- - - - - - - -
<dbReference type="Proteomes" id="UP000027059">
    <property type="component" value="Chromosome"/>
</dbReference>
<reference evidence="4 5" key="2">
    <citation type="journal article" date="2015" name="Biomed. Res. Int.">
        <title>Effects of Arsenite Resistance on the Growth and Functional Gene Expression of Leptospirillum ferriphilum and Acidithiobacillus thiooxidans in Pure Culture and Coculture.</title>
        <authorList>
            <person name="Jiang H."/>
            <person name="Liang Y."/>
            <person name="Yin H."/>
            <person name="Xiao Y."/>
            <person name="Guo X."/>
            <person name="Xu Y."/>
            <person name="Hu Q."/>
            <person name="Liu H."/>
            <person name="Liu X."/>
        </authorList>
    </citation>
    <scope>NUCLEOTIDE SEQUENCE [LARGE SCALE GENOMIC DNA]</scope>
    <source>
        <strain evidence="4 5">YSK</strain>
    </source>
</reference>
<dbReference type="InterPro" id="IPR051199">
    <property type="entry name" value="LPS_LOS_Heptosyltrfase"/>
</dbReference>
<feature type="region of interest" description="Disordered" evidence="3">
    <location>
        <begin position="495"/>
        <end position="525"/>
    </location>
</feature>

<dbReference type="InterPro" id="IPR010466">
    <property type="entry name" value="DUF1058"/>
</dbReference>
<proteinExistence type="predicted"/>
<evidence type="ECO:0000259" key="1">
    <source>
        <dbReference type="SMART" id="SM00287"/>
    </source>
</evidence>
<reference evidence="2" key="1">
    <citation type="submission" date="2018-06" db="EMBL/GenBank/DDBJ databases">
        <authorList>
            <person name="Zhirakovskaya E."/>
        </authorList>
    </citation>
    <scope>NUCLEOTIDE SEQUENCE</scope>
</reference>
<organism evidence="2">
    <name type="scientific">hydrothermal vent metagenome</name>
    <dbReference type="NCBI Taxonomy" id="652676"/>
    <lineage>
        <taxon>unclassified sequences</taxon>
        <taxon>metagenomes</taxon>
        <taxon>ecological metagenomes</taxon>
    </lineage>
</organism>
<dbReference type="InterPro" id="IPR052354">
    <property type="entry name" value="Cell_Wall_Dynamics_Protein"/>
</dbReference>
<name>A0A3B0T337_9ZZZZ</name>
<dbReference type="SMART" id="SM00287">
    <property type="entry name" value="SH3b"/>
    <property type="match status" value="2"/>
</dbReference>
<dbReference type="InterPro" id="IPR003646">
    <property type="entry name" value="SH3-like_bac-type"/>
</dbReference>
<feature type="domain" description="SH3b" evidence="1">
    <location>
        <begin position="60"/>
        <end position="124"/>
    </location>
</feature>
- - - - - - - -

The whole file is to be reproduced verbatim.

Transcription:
<dbReference type="Proteomes" id="UP000027059">
    <property type="component" value="Chromosome"/>
</dbReference>
<reference evidence="4 5" key="2">
    <citation type="journal article" date="2015" name="Biomed. Res. Int.">
        <title>Effects of Arsenite Resistance on the Growth and Functional Gene Expression of Leptospirillum ferriphilum and Acidithiobacillus thiooxidans in Pure Culture and Coculture.</title>
        <authorList>
            <person name="Jiang H."/>
            <person name="Liang Y."/>
            <person name="Yin H."/>
            <person name="Xiao Y."/>
            <person name="Guo X."/>
            <person name="Xu Y."/>
            <person name="Hu Q."/>
            <person name="Liu H."/>
            <person name="Liu X."/>
        </authorList>
    </citation>
    <scope>NUCLEOTIDE SEQUENCE [LARGE SCALE GENOMIC DNA]</scope>
    <source>
        <strain evidence="4 5">YSK</strain>
    </source>
</reference>
<dbReference type="InterPro" id="IPR051199">
    <property type="entry name" value="LPS_LOS_Heptosyltrfase"/>
</dbReference>
<feature type="region of interest" description="Disordered" evidence="3">
    <location>
        <begin position="495"/>
        <end position="525"/>
    </location>
</feature>

<dbReference type="InterPro" id="IPR010466">
    <property type="entry name" value="DUF1058"/>
</dbReference>
<proteinExistence type="predicted"/>
<evidence type="ECO:0000259" key="1">
    <source>
        <dbReference type="SMART" id="SM00287"/>
    </source>
</evidence>
<reference evidence="2" key="1">
    <citation type="submission" date="2018-06" db="EMBL/GenBank/DDBJ databases">
        <authorList>
            <person name="Zhirakovskaya E."/>
        </authorList>
    </citation>
    <scope>NUCLEOTIDE SEQUENCE</scope>
</reference>
<organism evidence="2">
    <name type="scientific">hydrothermal vent metagenome</name>
    <dbReference type="NCBI Taxonomy" id="652676"/>
    <lineage>
        <taxon>unclassified sequences</taxon>
        <taxon>metagenomes</taxon>
        <taxon>ecological metagenomes</taxon>
    </lineage>
</organism>
<dbReference type="InterPro" id="IPR052354">
    <property type="entry name" value="Cell_Wall_Dynamics_Protein"/>
</dbReference>
<name>A0A3B0T337_9ZZZZ</name>
<dbReference type="SMART" id="SM00287">
    <property type="entry name" value="SH3b"/>
    <property type="match status" value="2"/>
</dbReference>
<dbReference type="InterPro" id="IPR003646">
    <property type="entry name" value="SH3-like_bac-type"/>
</dbReference>
<feature type="domain" description="SH3b" evidence="1">
    <location>
        <begin position="60"/>
        <end position="124"/>
    </location>
</feature>